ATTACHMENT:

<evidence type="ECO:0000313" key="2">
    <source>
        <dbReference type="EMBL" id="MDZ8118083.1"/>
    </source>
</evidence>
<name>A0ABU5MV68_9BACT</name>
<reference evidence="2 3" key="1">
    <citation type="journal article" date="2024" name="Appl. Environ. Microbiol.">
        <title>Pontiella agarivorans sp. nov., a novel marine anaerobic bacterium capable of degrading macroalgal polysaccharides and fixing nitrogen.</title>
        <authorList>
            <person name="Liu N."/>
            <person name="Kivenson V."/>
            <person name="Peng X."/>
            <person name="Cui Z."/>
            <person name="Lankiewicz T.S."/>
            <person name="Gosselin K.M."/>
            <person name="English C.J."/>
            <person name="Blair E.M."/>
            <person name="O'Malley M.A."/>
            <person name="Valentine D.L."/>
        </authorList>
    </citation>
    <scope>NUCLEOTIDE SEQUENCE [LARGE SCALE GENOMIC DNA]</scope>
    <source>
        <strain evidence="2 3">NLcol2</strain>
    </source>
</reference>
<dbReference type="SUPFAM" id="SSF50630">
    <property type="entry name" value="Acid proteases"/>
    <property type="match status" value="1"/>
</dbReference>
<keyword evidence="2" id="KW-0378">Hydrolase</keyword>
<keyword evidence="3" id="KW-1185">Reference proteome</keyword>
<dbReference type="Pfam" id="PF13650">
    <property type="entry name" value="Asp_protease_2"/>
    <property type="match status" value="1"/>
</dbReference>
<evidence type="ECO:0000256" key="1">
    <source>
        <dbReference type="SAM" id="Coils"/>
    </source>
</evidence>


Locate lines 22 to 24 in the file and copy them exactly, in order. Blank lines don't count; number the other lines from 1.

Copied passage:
    </citation>
    <scope>NUCLEOTIDE SEQUENCE [LARGE SCALE GENOMIC DNA]</scope>
    <source>